A Darwinian View of Life

A River of DNA

A River Out of Eden: A Darwinian View of Life by Richard Dawkins is the fourth in a series being published by Basic Books entitled “The Science Masters Series.” This series is said to be “a global publishing venture consisting of original science books written by leading scientists. “Purposing to “present cutting-edge ideas in a format that will enable a broad audience to attain scientific literacy,” this series is aimed at the non-specialist.

The first three releases were The Last Three Minutes: Conjectures about the Ultimate End of the Universe by Paul Davies, The Origin of Humankind by Richard Leakey, and The Origin of the Universe by John D. Barrow. These were followed by the contribution from Dawkins. A look at these books, and at future contributors like Daniel Dennett, Jared Diamond, Stephen Jay Gould, Murray Gell-Mann, Lynn Margulis, and George C. Williams, makes the endeavor look less like a scientific literacy series and more like an indoctrination in philosophical naturalism.

The exposition of a Darwinian view of life by Dawkins in River Out of Eden certainly fits into the overt anti-theism category. His “River Out of Eden” is a river of DNA that is the true source of life and the one molecule that must be understood if life is to be understood.

This river of DNA originally flowed as one river (one species) which eventually branched into two, three, four, and eventually millions of rivers. Each river is distinct from the others and no longer exchanges water with the others, just as species are isolated reproductively from other species. This metaphor allows Dawkins to explain both the common ancestry of all life along with the necessity of gradualism in the evolutionary process.

Dawkins refers to this river of DNA as a digital river. That is, the information contained in the DNA river is completely analogous to the digital information of languages and computers.

Surprisingly, Dawkins gives away the store in this first chapter. In pressing home the digital analogy, Dawkins first uses probability to indicate that the code arose only once and that we are all, therefore, descended from a common ancestor:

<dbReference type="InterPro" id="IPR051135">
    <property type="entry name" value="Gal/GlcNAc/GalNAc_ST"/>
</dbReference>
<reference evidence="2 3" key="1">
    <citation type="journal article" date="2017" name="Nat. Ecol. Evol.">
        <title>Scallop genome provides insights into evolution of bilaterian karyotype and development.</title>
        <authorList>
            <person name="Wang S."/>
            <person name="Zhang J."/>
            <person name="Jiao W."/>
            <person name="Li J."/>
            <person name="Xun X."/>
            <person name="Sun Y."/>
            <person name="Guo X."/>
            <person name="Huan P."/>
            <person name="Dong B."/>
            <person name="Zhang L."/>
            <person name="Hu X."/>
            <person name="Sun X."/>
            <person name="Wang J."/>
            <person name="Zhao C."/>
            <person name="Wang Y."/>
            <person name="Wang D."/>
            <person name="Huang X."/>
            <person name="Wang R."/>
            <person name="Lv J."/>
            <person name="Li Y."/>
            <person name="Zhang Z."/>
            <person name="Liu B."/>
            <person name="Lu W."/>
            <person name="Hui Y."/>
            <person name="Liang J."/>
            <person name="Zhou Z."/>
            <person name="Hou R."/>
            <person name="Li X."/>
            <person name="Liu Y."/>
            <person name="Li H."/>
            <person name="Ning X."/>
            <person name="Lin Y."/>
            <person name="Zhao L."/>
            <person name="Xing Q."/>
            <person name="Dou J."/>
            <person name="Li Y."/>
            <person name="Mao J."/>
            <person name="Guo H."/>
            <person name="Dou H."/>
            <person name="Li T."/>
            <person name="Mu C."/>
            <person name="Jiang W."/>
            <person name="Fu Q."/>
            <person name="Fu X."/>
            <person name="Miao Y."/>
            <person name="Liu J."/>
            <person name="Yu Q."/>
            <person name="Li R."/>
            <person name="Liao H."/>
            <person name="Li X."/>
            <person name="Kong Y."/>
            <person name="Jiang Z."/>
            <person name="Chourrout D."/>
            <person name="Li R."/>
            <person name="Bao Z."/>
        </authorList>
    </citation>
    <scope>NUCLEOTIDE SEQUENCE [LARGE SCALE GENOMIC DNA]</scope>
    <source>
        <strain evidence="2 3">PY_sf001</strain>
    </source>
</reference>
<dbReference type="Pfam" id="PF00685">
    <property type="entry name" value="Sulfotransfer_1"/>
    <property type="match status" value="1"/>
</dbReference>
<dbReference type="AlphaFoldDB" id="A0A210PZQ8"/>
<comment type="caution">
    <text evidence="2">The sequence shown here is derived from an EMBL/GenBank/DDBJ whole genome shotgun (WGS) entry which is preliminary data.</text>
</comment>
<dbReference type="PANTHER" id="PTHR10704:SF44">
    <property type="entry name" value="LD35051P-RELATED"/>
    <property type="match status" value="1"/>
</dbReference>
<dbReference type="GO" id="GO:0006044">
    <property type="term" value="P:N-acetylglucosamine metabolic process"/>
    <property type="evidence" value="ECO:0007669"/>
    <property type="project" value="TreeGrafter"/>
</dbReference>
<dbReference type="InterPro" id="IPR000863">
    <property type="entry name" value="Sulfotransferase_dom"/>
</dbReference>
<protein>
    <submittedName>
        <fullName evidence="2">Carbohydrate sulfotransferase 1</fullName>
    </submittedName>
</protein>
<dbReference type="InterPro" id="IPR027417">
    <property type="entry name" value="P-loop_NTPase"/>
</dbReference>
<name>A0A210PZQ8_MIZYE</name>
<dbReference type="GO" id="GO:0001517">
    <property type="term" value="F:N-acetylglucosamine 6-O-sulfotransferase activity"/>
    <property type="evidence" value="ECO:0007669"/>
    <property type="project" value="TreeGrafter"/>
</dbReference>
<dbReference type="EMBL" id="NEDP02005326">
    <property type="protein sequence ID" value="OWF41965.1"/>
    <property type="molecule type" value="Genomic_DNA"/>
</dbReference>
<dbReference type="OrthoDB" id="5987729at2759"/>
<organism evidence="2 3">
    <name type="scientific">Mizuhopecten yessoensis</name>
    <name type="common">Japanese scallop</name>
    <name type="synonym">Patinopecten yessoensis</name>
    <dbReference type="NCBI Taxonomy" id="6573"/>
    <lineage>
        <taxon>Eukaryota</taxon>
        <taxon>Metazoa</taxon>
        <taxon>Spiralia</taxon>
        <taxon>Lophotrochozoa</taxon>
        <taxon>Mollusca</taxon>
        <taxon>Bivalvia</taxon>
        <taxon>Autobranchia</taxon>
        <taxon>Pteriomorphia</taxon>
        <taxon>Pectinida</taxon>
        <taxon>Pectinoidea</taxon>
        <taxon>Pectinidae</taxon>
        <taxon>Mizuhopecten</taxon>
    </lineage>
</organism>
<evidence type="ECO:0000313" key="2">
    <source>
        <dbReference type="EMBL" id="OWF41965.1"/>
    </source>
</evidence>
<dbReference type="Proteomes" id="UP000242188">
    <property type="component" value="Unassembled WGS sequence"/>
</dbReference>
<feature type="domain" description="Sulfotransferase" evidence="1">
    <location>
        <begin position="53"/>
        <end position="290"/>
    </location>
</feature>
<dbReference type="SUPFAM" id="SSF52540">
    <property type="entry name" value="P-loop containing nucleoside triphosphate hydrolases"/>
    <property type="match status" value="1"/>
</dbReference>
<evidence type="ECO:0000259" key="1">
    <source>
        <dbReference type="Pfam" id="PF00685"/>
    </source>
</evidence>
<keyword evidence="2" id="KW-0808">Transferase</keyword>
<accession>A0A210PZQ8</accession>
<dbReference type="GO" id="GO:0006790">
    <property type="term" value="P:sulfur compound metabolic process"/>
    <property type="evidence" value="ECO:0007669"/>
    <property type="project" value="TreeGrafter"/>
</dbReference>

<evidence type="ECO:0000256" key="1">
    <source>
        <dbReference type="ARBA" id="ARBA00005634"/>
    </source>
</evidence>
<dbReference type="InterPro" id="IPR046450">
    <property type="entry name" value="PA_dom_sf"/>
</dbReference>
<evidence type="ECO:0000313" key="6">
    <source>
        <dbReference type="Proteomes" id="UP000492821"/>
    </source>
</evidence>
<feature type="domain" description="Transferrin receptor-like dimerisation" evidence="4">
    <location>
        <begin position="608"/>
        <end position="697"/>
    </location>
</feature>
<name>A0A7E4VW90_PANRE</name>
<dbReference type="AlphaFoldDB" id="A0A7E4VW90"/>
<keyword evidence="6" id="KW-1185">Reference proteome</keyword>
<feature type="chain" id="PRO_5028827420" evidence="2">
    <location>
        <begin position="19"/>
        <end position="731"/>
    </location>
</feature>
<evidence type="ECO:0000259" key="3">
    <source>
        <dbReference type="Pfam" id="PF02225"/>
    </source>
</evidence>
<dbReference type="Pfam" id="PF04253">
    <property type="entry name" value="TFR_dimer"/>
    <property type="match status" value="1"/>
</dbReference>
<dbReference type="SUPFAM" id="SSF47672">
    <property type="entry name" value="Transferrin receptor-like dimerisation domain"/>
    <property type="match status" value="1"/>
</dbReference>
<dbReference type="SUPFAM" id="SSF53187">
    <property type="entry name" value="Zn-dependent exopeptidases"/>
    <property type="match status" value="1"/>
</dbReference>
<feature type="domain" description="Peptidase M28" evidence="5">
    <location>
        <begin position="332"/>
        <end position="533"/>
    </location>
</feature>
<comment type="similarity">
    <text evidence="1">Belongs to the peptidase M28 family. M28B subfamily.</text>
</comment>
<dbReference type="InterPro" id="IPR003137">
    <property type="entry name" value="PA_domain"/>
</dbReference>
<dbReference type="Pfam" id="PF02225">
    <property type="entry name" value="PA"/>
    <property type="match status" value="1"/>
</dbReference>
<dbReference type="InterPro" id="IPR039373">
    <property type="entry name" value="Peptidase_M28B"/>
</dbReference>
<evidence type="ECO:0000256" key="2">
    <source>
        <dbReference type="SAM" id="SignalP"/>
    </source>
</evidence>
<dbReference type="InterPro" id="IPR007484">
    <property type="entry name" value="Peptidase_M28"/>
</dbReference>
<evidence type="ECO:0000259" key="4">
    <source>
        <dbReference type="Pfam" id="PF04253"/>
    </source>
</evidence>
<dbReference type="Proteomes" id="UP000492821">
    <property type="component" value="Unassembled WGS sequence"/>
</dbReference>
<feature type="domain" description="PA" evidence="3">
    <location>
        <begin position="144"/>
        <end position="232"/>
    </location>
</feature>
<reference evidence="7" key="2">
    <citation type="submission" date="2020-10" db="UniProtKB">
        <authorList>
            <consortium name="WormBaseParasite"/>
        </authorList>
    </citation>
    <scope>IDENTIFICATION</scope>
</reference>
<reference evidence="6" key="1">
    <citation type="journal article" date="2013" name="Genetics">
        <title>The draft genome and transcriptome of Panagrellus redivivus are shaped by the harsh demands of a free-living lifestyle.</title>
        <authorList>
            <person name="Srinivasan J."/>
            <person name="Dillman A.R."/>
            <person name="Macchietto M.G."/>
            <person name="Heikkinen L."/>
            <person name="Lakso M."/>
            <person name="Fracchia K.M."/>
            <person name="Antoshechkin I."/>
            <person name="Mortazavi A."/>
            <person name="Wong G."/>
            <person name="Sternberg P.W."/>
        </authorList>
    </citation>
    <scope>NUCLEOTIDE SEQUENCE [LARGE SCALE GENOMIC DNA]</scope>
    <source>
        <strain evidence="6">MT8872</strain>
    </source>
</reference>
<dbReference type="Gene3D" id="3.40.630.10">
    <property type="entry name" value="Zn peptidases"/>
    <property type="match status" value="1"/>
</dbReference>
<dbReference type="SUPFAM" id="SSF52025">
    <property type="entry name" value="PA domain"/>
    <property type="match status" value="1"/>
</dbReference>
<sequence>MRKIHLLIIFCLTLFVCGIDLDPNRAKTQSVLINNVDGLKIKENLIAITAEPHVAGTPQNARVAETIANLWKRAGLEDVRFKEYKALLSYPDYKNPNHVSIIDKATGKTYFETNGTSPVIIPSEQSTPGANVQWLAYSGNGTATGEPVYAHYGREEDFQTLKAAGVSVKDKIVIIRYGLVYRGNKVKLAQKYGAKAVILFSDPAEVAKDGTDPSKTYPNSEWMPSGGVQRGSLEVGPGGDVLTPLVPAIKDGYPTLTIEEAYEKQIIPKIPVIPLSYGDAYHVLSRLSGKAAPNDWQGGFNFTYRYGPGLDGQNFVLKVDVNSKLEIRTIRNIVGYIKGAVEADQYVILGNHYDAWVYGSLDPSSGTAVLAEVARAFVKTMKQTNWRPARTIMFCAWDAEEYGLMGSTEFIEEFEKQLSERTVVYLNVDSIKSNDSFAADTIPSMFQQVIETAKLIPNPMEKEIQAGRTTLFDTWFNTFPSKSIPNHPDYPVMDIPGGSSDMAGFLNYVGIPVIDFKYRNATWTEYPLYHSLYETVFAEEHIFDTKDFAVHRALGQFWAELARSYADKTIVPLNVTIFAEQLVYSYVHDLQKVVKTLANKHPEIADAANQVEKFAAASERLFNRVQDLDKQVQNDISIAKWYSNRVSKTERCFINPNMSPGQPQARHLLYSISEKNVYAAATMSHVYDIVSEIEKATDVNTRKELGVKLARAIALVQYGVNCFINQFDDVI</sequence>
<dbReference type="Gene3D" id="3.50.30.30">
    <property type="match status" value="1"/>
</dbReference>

The odds of arriving at the same 64:21 (64 codons: 21 amino acids) mapping twice by chance are less than one in a million million million million million. Yet the genetic code is in fact identical in all animals, plants and bacteria that have ever been looked at. All earthly living things are certainly descended from a single ancestor.(p. 12)

So it is reasonable to use probability to indicate that the code could not have arisen twice, but there is no discussion of the probability of the code arising by chance even once. A curious omission! If one tried to counter with such a question, Dawkins would predictably fall back on the assumption of naturalism that since we know only natural processes are available for the origin of anything, the genetic code must have somehow beaten the odds.

African Eve

Chapter 2 attempts to tell the story of the now famous “African Eve.” African Eve embodies the idea that we are all descended from a single female, probably from Africa, about 200,000 to 100,000 years ago. This conclusion originates from sequence data of the DNA contained in mitochondria.

Mitochondria are tiny little powerhouses that produce energy in each and every cell of your body. Just as your body contains many organs that perform different functions, the cell contains many organelles that also perform specific functions. The mitochondrion is an organelle whose task is to produce energy molecules the cell can use to accomplish its tasks.

However, mitochondria are also the only organelle to contain their own DNA. Certain proteins necessary to the function of mitochondria are coded for by the mitochondrial DNA and not by the nuclear DNA like every other protein in the cell. One other unique aspect of mitochondria is their maternal inheritance. That is, all the mitochondria in your body are descended from the ones you initially inherited from your mother. The sperm injects only its DNA into the egg cell, not its mitochondria. Therefore, an analysis of mitochondrial DNA reveals maternal history only, uncluttered by the mixture of paternal DNA like nuclear DNA. That’s why these studies only revealed an African Eve, though other recent studies claim to have followed DNA from the Y chromosome to indicate an ancient “Adam.”